The image—faded, yellowed, and tucked away in a forgotten file. Yet, the moment as vivid in my mind as this morning’s sunrise.
The victim, a young man barely 22-years-old, was taken from his family at gunpoint. His abductors were two teenagers, each 19 and out of high school only two years. One of the kidnappers had been a local football star. The other, a seasoned thug and drug dealer. This one I’d arrested several times over the years—once, when he was 14, for a very crafty string of B&E’s. He was pro even at his young age. The athlete was different—clean cut, soft-spoken, and the girls loved him and so did their parents. In fact, at the time of the abduction he was dating the daughter of a police detective. They were an oil and water pair. But, they’d grown up together. Friends through and through.
The two men were neighbors in a remote area of a Virginia county. They each lived in small clapboard-sided houses surrounded by tobacco and peanut fields. Across the road were corn fields as far as the eye could see. The nearest store was an old country store, complete with gallon jars of pickled eggs and pigs feet on the counter top. The school bus ride from their corner of the county was nearly 1.5 hours each way. The two grew up in houses packed full of siblings, aunts, uncles, and grandparents. Life was hard. Really hard.
One of the two men was a leader. The other a follower. One was a kidnapper, a drug dealer, and a murderer. The other, a very frightened observer to a cold-blooded assassination.
A scared teenager presses the call button outside the sheriff’s office. The deputy looks at her monitor. A tall and fit African American kid. Looks like he may be 15 or 16. Fidgeting. Weight switching from one foot to the other.
The kid leans toward the speaker.
“Repeat that, please.”
“My friend. **** killed him. Shot him in the head.”
A loud buzz and the electronic gate shudders and begins to roll open. The deputy waits until he’s inside the sallyport and then closes the gate behind him. Another buzz and the second gate begins to roll open. The kid leans against the heavy metal front door and pushes his way inside.
He starts to talk and doesn’t stop until he’s told it all. Two hours babbling and rambling-on through tears and sobbing.
He said the victim owed the drug dealer money, but couldn’t pay. He told of the kidnapping—how they stormed inside the house, beat the guy, and then his friend shoved a gun against the frightened man’s head. The man begged the intruders to spare his life.
He thought they were just going to scare the guy into paying his debt. The ride down the deserted country road was supposed to be intimidating. Even when his partner told him to stop the car and they got out and made the man get down on his knees. That was to put the fear of God into him. Even when his friend shoved the pistol against the guy’s head, behind his ear. It was all to scare him. But the two bangs. No, they were no joke. Neither was the blood, nor dragging the body into the woods. No, that was no joke.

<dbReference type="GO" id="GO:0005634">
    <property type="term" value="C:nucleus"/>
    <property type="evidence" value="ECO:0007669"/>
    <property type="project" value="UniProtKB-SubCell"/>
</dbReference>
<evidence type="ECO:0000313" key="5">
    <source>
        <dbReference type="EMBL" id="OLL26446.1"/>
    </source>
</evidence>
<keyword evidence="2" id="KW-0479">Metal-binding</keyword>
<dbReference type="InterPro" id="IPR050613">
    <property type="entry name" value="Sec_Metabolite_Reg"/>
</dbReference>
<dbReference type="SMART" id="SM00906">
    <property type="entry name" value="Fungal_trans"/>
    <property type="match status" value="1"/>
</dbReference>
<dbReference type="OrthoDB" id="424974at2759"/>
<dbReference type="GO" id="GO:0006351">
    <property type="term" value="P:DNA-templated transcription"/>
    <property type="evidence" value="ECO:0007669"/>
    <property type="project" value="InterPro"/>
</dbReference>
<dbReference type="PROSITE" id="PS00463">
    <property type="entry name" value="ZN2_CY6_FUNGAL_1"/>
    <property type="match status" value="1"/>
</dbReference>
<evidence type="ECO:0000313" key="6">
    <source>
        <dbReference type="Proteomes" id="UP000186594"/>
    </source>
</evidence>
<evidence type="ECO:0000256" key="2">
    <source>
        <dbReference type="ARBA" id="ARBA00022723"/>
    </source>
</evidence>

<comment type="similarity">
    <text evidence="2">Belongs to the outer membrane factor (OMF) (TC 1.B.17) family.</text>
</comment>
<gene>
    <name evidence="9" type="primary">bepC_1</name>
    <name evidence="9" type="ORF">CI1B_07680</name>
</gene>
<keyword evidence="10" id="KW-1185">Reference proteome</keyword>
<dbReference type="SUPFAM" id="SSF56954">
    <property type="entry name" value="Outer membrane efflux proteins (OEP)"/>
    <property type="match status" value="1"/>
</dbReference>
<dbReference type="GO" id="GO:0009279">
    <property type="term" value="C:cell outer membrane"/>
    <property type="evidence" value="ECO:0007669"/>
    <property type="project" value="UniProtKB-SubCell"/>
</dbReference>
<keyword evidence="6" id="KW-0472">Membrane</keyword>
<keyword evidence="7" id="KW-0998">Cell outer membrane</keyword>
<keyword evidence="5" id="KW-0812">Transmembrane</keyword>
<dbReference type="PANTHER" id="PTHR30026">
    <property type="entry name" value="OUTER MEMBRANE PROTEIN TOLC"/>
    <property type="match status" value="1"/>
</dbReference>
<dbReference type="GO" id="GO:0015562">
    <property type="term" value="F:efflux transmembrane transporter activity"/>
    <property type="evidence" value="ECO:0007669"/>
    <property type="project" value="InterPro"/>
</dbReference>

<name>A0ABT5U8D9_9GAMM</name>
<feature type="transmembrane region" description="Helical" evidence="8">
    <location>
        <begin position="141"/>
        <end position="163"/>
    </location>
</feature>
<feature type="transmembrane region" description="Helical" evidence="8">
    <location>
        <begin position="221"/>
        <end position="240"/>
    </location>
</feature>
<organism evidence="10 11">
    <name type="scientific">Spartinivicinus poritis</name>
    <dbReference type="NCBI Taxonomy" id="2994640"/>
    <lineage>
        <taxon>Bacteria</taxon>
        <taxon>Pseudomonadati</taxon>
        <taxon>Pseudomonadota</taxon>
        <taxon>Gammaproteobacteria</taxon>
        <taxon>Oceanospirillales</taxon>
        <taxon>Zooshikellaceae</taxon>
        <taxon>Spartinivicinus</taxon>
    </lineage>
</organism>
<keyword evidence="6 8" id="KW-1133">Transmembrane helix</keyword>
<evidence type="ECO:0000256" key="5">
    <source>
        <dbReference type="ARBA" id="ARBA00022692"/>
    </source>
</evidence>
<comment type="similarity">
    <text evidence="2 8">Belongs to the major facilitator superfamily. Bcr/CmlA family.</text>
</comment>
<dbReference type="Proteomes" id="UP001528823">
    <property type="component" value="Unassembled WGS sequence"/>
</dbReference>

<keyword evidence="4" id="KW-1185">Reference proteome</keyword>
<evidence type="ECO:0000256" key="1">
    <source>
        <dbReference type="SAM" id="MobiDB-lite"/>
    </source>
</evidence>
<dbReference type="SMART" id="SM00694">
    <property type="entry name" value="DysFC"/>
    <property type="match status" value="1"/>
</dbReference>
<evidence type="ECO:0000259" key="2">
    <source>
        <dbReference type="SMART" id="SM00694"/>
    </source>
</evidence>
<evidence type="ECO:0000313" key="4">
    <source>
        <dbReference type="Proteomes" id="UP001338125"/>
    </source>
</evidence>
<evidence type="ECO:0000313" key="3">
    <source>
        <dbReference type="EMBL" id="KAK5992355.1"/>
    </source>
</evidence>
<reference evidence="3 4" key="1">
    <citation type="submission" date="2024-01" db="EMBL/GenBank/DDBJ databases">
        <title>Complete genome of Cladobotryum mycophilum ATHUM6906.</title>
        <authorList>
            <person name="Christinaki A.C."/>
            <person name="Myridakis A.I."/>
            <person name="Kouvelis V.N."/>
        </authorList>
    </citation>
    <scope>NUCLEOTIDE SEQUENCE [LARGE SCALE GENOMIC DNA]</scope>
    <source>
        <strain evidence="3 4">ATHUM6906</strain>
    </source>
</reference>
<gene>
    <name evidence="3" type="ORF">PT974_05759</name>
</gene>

So he came to tell. He had to report it, no matter the consequences. After all, it was wrong. Someone had been murdered and he’d seen it all. The only witness.
Shortly after the young man began to tell the story a team of officers—deputies, state police, canine officers, and investigators—had been quickly assembled. They headed to the crime scene to begin what turned into a three-day search for a body, a body they weren’t even sure was there. After all, the kid wasn’t positive about the location, and he didn’t know the name of the victim. And the section of the county they were searching was nearly as remote as the far corners of Yosemite. There were thousands of acres of wooded land. And if the kid’s story was true, the victim had already been dead for several hours. Both canine handlers said their tracking dogs probably wouldn’t be able to locate a dead body, and they were right.
After painstakingly searching through thick woods, tangled underbrush, briers, poison oak and ivy, officers stumbled across the remains of the victim. It was 42 hours after the fatal shot had been fired. They did have a crime—a murder. So warrants were issued for the killer. First, a phone call had to be made. Someone had to call one of their own—a police investigator—to tell him that his daughter’s boyfriend of several years, the clean-cut athlete, was a ruthless, drug-dealing, murderer. He had pulled the trigger while his friend, a several times convicted felon, looked on in horror. B&E was one thing, but executing someone for a drug debt…
*The killer is scheduled for release from prison in November of 2030.
*Oh, that’s me on the left side of each photo. Officials from the neighboring jurisdiction called and asked if I would assist with the investigation. I went home 36 hours later.